Even more so than Tzeentch, Slaanesh's roster is the very definition of a glass cannon army. This is advantageous because you can truly focus all of your attention on delivering surgical strikes and flanking maneuvers. The lack of missile units and limited focus on magic makes micromanagement a lot easier. In the hands of an average player, Slaanesh's army will likely be stronger than Tzeentch's.

4 Nurgle

Nurgle the Plague God is one of the most popular factions from Warhammer fantasy, and rightfully so. Their units are even crazier than the Skaven and are all linked to various plagues and other diseases. Gameplay-wise, Nurgle is closer to the Dwarves though. If you like to play defensively, you should consider playing as Nurgle. All their units are both slow and sturdy and prefer to win their battles through attrition.

As Nurgle, you win your battles by enduring whatever the enemy can throw at you, and coming out on top in the end. Nurgle has only two missile units and no cavalry, although it does employ eight different types of (flying) monsters. Your main weakness is getting overwhelmed or flanked by missile and cavalry units. So, keep some war beasts and flying units on reserve to deal with surprise threats. Though, against mixed armies, Nurgle will dominate the battlefield.

3 Daemons of Chaos

Daemons of Chaos is recommended for beginners by the developers, but this was a mistake. While their army is strong, hence the third spot on this list, the campaign can be very difficult. This is mainly due to their starting position. There are a lot of enemies nearby that will come looking for you, and it is easy to get overwhelmed. Some players may like this challenge though, as well as the fact that your Daemon is fully customizable and becomes increasingly stronger throughout the campaign.

As for their army, Daemons of Chaos feature a roster that combines all the other Chaos units. So, that means every unit from Nurgle, Slaanesh, Khorne, and Tzeentch can be recruited in your army. Suffice to say, this gives them the most diverse army roster of all factions. Why do they not get the first position on this list, then? Well, apart from the hard campaign, there is also the unfortunate downside that it takes a lot of time to unlock their best units, so you will not be able to field them until late in the campaign.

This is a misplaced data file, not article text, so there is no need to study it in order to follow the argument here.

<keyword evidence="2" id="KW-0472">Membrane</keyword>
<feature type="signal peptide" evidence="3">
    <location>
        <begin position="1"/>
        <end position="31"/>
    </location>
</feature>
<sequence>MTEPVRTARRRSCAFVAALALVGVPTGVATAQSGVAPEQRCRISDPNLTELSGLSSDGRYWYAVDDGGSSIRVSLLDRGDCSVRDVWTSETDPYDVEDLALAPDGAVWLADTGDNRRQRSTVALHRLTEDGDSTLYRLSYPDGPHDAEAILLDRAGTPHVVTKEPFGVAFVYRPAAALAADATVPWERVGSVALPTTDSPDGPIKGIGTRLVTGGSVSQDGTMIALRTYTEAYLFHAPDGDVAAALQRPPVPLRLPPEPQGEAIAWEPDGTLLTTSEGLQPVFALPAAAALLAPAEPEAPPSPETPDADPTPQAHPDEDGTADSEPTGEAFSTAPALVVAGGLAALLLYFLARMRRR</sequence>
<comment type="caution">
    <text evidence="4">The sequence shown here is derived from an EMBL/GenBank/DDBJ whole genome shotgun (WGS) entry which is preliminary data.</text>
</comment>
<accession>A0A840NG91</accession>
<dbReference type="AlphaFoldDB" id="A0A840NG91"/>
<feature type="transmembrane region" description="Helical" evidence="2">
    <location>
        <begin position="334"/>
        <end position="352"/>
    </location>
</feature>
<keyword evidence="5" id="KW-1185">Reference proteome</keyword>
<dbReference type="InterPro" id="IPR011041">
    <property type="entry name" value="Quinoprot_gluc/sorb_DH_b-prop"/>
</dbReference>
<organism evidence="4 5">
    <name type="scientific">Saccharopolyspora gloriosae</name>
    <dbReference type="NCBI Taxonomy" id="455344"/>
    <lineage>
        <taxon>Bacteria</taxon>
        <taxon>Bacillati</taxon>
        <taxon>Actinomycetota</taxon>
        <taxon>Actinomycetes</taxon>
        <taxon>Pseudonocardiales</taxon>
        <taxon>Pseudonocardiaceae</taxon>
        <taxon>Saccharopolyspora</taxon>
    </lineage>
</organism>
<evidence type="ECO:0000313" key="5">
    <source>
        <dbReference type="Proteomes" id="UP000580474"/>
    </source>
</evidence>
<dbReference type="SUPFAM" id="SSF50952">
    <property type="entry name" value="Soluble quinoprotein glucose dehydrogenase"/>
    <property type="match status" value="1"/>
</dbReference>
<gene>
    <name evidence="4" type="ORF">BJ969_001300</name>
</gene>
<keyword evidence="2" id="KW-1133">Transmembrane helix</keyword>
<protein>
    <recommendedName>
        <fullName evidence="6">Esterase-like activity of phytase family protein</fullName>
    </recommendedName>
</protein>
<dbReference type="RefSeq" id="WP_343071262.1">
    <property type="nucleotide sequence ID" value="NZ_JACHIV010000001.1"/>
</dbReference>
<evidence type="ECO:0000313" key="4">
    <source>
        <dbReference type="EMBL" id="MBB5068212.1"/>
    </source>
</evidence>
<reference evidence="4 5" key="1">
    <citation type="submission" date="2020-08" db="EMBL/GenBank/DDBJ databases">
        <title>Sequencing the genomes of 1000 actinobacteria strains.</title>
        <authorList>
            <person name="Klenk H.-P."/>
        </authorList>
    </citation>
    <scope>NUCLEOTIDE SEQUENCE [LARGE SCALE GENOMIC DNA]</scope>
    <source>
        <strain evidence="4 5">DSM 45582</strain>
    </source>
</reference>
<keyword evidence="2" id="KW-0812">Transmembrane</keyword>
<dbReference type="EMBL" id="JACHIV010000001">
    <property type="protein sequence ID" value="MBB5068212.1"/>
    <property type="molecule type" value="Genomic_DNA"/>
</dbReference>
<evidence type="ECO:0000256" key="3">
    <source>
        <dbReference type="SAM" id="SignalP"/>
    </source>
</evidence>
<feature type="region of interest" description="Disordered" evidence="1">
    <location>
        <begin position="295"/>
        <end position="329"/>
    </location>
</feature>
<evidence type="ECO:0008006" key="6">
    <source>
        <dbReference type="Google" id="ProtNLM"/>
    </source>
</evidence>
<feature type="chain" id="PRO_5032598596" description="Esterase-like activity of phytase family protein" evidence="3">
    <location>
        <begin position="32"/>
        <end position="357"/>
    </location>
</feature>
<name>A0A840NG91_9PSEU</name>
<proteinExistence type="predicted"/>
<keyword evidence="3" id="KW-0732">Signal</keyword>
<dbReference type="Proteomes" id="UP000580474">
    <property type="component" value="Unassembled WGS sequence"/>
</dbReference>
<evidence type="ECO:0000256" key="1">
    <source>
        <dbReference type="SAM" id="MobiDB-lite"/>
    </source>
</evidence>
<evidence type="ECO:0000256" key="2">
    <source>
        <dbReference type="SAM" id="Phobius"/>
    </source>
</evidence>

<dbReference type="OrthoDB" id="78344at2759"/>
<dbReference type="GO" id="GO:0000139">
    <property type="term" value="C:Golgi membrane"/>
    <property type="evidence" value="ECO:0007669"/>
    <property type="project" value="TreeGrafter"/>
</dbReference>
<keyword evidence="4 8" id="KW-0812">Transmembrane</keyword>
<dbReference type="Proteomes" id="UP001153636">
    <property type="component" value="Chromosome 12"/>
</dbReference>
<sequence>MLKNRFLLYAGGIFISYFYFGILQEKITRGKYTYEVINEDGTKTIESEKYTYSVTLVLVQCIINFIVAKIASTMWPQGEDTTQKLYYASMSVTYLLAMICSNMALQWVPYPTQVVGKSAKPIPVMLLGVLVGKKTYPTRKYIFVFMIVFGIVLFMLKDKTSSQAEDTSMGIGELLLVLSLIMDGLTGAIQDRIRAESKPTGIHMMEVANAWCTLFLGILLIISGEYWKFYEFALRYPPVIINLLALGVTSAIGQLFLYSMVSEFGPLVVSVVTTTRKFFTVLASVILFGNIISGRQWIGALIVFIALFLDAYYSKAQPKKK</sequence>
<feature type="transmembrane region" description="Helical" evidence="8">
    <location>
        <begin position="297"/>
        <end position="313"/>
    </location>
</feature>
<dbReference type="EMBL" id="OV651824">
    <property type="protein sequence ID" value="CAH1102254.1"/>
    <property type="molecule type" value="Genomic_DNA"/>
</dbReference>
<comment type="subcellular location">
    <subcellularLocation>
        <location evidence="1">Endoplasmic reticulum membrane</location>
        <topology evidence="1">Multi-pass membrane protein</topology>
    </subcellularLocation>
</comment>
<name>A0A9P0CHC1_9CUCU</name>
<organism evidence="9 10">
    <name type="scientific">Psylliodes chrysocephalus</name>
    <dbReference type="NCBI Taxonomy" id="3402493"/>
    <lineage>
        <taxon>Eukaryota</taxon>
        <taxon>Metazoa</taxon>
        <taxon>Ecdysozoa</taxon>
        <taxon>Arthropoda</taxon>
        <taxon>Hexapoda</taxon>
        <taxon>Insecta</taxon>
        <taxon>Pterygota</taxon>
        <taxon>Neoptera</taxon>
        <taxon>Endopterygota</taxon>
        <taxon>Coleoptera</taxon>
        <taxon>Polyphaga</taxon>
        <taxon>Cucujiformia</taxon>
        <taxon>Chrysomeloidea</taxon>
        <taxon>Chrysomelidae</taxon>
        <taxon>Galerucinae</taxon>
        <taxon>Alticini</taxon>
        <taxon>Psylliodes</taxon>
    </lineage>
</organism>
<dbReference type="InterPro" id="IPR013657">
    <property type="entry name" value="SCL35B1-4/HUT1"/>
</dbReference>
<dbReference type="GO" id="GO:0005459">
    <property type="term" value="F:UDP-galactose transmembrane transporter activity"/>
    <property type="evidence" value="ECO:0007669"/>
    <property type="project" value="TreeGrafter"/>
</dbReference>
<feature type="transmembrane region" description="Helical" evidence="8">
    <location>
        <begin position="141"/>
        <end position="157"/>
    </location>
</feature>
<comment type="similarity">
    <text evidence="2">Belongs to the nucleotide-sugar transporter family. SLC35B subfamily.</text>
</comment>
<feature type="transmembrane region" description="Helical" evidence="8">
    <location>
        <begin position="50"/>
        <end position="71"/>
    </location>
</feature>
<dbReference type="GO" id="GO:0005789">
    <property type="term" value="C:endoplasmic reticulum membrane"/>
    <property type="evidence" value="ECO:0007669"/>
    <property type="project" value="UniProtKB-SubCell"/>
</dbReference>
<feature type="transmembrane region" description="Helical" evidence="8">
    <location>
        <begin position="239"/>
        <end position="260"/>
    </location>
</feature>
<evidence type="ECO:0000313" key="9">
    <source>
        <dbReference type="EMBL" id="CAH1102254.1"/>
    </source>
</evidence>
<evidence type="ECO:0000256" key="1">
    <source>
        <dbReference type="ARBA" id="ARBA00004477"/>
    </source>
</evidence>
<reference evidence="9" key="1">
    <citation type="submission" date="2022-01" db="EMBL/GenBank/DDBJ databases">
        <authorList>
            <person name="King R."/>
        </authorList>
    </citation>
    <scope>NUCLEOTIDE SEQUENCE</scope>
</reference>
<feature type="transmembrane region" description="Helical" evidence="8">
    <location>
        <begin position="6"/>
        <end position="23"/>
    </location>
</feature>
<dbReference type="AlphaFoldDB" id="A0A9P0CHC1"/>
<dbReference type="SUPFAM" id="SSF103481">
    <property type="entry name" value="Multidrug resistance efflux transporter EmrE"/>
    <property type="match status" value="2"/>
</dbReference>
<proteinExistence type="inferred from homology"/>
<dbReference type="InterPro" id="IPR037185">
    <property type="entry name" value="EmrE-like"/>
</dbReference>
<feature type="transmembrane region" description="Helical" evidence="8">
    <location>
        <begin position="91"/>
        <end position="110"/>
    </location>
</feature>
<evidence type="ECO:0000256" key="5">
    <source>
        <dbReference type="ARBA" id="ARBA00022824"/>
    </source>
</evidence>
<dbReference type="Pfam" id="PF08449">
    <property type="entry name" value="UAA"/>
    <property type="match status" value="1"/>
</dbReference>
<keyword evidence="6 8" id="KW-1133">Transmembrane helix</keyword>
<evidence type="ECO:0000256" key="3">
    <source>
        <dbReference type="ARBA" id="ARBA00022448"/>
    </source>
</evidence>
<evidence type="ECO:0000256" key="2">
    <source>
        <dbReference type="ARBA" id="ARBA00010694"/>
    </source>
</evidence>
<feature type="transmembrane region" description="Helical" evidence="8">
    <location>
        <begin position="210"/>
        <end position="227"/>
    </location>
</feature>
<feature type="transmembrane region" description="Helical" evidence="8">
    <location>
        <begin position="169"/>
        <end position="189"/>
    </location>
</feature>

2 Ogre Kingdoms

The Ogre Kingdoms were already teased in Total War: Warhammer 2, but now they are a full-fledged faction with two legendary lords. Their strength in the campaign depends on whom you pick as your lord. If you opt for Skrag the Slaughterer, you will have one of the easiest and most dominating campaigns in Warhammer 3. Not only do you start in the corner of the map, so you have few threats to deal with, but you also gain lots of bonuses to your Gorgers units, who can become very powerful.

The Ogre Kingdoms also field one of the most powerful artillery units in the game, the Ironblaster, with tremendous range and capable of dealing extremely high damage. This artillery gun allows you to dictate the terms of the field of battle and then your powerful monsters and cavalry can decide when and where to strike.

1 Khorne

Khorne should have been the second recommended faction for beginners, rather than Daemons of Chaos. A simple reason for this is the leader himself: Skarbrand the Exiled. He quickly becomes a supremely powerful melee fighter, who can almost win your battles for you. Think Tyrion with the Sword of Khaine. You will never get tired of watching Skarbrand rage through enemy ranks.

Khorne also features the best melee infantry in the game: the Exalted Bloodletters of Khorne. These Bloodletters can defeat any other infantry unit in a direct duel. Thus, while lacking missile infantry (but who needs those?), Khorne can employ the strongest line of infantry, backed by decent artillery, while also having lots of powerful cavalry, monsters, and flying units to choose from. If you want to revel in chaos, Khorne is the clear winner in Warhammer 3.